Land Economic Inventory Maps (Bordner Survey)
What can I find here?
The Wisconsin Land Economic Inventory is a Depression-era project that mapped Wisconsin's land resources between 1929 and 1949. The goal of the project was to promote using land resources more effectively. This is also known as the "Bordner Survey", named after its director, John Bordner. Each map covers one survey township.
Field workers, usually trained foresters, crossed the land at intervals of one-half mile. They mapped current land use and land cover, signs of erosion, and size and quality of stands of timber. Included on the maps are such features as houses, schools, churches, taverns, cheese factories, filling stations, and logging camps.
These maps present the Wisconsin landscape during the 1930s and 1940s. When used in conjunction with the U.S. General Land Office Surveyors' Field Notes and Plats, conducted between 1833 and 1866, you can compare the Wisconsin landscape before it was settled and approximately 100 years later.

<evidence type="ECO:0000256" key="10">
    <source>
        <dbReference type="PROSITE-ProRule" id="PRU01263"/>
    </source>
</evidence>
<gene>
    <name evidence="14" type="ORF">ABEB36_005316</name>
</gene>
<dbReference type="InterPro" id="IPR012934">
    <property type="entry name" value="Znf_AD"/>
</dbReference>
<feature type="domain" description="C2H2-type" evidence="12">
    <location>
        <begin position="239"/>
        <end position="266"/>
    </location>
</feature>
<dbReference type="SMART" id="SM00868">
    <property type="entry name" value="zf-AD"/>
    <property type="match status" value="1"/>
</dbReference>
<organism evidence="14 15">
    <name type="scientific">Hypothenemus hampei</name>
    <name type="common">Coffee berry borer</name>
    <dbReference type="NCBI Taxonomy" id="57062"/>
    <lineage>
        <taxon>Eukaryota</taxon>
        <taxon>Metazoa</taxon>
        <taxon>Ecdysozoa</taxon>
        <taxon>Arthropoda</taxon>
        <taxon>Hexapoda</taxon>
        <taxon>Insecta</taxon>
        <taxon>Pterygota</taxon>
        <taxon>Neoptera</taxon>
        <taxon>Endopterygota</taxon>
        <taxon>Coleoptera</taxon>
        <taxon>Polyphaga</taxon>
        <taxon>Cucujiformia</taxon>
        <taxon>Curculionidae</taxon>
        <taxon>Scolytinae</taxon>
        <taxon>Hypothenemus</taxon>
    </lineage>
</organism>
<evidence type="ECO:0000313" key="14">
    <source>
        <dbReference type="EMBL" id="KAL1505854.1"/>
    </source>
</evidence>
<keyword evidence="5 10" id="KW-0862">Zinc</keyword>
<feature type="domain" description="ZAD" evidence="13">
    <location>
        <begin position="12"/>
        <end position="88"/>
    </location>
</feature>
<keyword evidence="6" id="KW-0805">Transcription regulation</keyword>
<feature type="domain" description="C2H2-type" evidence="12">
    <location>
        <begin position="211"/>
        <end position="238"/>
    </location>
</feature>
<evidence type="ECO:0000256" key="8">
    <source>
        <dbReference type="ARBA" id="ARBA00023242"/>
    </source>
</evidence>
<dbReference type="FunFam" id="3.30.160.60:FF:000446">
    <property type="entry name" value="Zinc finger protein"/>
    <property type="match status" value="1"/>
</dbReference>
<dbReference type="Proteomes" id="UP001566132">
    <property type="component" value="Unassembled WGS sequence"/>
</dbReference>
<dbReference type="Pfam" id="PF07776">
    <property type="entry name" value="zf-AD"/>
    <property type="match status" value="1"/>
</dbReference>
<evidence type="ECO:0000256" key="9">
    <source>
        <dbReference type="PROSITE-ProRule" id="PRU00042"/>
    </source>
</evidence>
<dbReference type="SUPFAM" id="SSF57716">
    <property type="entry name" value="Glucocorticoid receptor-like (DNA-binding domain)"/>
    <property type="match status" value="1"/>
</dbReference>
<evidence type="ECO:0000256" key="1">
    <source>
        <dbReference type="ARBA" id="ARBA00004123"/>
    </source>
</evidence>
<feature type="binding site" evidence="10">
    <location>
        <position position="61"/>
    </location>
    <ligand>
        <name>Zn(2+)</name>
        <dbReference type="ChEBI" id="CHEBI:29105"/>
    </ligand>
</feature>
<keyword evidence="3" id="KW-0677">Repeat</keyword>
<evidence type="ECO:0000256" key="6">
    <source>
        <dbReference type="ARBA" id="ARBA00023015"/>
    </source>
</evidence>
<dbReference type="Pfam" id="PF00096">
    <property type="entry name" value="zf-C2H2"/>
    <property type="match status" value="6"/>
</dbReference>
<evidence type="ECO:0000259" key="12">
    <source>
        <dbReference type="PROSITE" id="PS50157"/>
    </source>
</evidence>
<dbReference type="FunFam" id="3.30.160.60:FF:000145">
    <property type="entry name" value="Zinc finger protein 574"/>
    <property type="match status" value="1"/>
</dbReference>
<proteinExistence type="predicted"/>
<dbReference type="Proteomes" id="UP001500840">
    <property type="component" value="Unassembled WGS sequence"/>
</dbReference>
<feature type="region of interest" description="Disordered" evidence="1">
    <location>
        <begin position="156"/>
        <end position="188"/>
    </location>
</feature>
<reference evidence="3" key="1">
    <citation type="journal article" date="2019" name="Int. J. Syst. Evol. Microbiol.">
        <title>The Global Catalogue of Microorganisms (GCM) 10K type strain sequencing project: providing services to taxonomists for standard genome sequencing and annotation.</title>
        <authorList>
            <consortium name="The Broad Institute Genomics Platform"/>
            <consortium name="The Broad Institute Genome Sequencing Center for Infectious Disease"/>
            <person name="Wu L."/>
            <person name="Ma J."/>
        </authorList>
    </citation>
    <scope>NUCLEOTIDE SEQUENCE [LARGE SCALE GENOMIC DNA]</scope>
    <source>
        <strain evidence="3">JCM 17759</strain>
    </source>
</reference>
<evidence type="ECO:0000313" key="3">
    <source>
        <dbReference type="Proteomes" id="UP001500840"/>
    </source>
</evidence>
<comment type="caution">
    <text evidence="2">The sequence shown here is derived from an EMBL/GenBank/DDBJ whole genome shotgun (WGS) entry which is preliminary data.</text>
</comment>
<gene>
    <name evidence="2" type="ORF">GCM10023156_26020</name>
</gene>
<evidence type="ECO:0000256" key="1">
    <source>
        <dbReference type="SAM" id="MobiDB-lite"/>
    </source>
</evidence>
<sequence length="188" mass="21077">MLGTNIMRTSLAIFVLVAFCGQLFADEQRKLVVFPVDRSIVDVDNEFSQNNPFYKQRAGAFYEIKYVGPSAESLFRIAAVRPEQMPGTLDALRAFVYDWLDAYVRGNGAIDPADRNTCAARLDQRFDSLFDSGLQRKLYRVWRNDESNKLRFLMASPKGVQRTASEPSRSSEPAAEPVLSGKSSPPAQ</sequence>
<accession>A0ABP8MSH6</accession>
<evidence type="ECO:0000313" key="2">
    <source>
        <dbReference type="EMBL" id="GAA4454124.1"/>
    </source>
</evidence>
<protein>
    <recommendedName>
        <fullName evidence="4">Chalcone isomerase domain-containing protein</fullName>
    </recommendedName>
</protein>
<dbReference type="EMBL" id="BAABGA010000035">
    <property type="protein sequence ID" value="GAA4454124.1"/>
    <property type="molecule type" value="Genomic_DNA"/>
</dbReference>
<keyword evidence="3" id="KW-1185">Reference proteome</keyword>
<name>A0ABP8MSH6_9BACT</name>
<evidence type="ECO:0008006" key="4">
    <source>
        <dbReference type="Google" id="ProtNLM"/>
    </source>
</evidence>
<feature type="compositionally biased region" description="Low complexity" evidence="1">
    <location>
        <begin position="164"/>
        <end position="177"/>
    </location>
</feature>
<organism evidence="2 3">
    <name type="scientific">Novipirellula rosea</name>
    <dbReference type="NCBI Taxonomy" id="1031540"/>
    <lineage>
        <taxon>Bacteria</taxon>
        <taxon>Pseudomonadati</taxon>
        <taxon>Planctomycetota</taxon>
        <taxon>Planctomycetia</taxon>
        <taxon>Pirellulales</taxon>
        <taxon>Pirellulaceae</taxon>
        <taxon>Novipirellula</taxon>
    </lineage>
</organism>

How is it organized?
- Wisconsin Land Economic Inventory maps are organized by county, then township, range, and section.
- Each map covers one survey township.
- Milwaukee County was not mapped.
- Lincoln, Manitowoc, and Sheboygan County maps were not published.
- Land in Menominee County, established in 1961, is included as part of Langlade, Oconto, and Shawano Counties.
- The collection is located in the Archives. It includes three sets of maps: field notes, small-scale printed maps, and large-scale printed maps.
The entire Land Economic Inventory maps collection (Bordner Survey) is available for viewing online via the UW-Madison Digital Collections.